Browsing named entities in Maj. Jed. Hotchkiss, Confederate Military History, a library of Confederate States Military History: Volume 3, Virginia (ed. Clement Anselm Evans). You can also browse the collection for Patrick or search for Patrick in all documents.

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t and a single gun, at Falling Waters. Leaving Stuart in front of Martinsburg, Jackson fell back to Big Spring, 2 1/2 miles the other side, where he encamped for the night, and the next day retired to Darkesville. Patterson entered Martinsburg at noon of July 3d. Stuart reported to Jackson the capture of a whole company of the Fifteenth Pennsylvania, with the exception of the captain, after killing three; that one of the enemy was killed by Captain Carter's negro servant and one of Captain Patrick's company; that the captured 49 of the enemy were from the Fifteenth Pennsylvania, the First Wisconsin and the Second United States cavalry. Jackson highly commended Stuart and his command, and wrote of the former, He has exhibited those qualities which are calculated to make him eminent in his arm of the service. Jackson concluded his report with the reasons which induced him to advance on the enemy. They were: A desire to capture him if his strength was only a few hundred; if he sh
rill or the destructive fire of the Washington artillery by Captain Rosser and Lieutenant Slocomb, is the most brilliant part of the affair. Colonel Stuart has, I think, fairly won his claim to brigadier. Captain Rosser became the colonel of the Fifth Virginia cavalry, a brigadier in Fitz Lee's division of cavalry of the army of Northern Virginia, and a majorgen-eral in command of a cavalry division in the same army; Major Terrill became colonel of the Thirteenth Virginia infantry; Captain Patrick became major of the Seventeenth battalion of Virginia cavalry and fell, in the brave discharge of duty, in the second battle of Manassas. On the 15th of September a Confederate force of cavalry and artillery scouted the south bank of the Potomac from Harper's Ferry up to the mouth of the Antietam, and had skirmishing at various points during the day with Col. J. W. Geary's Twenty-eighth Pennsylvania across the river. On the 16th a Federal detachment that crossed the Potomac at Sene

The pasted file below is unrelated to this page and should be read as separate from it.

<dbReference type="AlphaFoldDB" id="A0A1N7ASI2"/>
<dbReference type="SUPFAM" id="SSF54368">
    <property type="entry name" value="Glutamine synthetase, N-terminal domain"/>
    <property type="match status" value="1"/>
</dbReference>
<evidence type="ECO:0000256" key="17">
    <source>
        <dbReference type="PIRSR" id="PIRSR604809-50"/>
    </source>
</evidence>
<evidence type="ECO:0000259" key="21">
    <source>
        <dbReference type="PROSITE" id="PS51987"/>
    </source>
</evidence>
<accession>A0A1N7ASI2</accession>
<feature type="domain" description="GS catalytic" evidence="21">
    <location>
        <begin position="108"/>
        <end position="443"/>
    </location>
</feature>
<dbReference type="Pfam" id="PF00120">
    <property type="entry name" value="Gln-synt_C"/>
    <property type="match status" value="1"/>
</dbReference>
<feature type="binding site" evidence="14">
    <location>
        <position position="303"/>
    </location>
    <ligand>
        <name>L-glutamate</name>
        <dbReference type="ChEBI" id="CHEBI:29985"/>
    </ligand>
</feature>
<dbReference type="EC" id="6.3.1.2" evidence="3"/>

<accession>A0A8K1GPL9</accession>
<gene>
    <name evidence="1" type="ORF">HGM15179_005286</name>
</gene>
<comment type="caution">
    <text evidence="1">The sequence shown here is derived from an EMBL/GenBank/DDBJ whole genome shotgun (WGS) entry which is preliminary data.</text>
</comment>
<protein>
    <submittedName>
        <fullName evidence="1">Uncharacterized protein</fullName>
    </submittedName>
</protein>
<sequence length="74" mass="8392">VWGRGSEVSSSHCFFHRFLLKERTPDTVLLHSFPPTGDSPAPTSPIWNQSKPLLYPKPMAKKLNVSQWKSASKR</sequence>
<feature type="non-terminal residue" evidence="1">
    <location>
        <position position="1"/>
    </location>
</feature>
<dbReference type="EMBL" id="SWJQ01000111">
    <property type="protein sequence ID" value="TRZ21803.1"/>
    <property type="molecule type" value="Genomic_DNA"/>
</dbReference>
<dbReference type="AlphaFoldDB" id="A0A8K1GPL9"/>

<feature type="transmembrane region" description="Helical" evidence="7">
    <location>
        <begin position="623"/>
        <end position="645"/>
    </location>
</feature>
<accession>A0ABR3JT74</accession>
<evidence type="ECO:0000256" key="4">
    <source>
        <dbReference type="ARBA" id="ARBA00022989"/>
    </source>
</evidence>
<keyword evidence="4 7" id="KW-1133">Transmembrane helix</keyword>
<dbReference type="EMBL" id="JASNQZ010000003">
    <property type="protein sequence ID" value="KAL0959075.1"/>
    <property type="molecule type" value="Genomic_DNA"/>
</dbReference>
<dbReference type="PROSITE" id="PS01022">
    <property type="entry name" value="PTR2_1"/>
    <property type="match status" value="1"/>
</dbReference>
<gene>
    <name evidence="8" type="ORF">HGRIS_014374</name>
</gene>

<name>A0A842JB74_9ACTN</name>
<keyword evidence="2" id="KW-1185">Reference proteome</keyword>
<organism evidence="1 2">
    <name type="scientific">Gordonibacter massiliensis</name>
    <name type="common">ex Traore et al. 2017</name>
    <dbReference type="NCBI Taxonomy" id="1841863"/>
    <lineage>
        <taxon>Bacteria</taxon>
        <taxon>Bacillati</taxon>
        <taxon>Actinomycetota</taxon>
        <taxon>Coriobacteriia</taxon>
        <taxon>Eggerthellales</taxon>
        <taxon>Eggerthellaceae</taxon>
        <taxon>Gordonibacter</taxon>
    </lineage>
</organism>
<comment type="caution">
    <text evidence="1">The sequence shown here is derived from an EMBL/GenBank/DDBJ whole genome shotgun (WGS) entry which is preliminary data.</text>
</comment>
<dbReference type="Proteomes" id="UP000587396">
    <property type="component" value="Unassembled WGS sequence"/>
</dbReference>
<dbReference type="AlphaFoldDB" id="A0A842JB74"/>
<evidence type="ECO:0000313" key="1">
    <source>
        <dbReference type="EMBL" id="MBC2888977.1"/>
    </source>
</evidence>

Rifles): Dooley, John, major; Fry, William H., lieutenant-colonel; Langley, Frank H., major, lieutenant-colonel; Moore, Patrick T., colonel; Mumford, William P., major; Norton, George F., major; Palmer, William H., major; Skinner, Frederick G., majhouse, John T., major. Seventeenth Cavalry (transferred to Eleventh Cavalry): Funsten, Oliver R., lieutenant-colonel; Patrick, William, major. Seventeenth Cavalry regiment (formed from French's Cavalry battalion): French, William H., colonel; oops: Bossieux, Louis J., major; Elliott, Wyatt M., major, lieutenant-colonel. Twenty-fifth Infantry regiment: Duffy, Patrick B., lieutenant-colonel; Harper, Wilson, major; Heck, Jonathan M., lieutenantcol-onel; Higginbotham, John C., major, lieueutenant-colonel; Woodram, Richard, major; Councill, James C., lieutenant-colonel; Crump, Charles A., colonel; Fitzbugh, Patrick H., major; Garrett, Joshua L., major; Page, Powhatan R., lieutenant-colonel, colonel; Perrin, William K., major; Wheelwr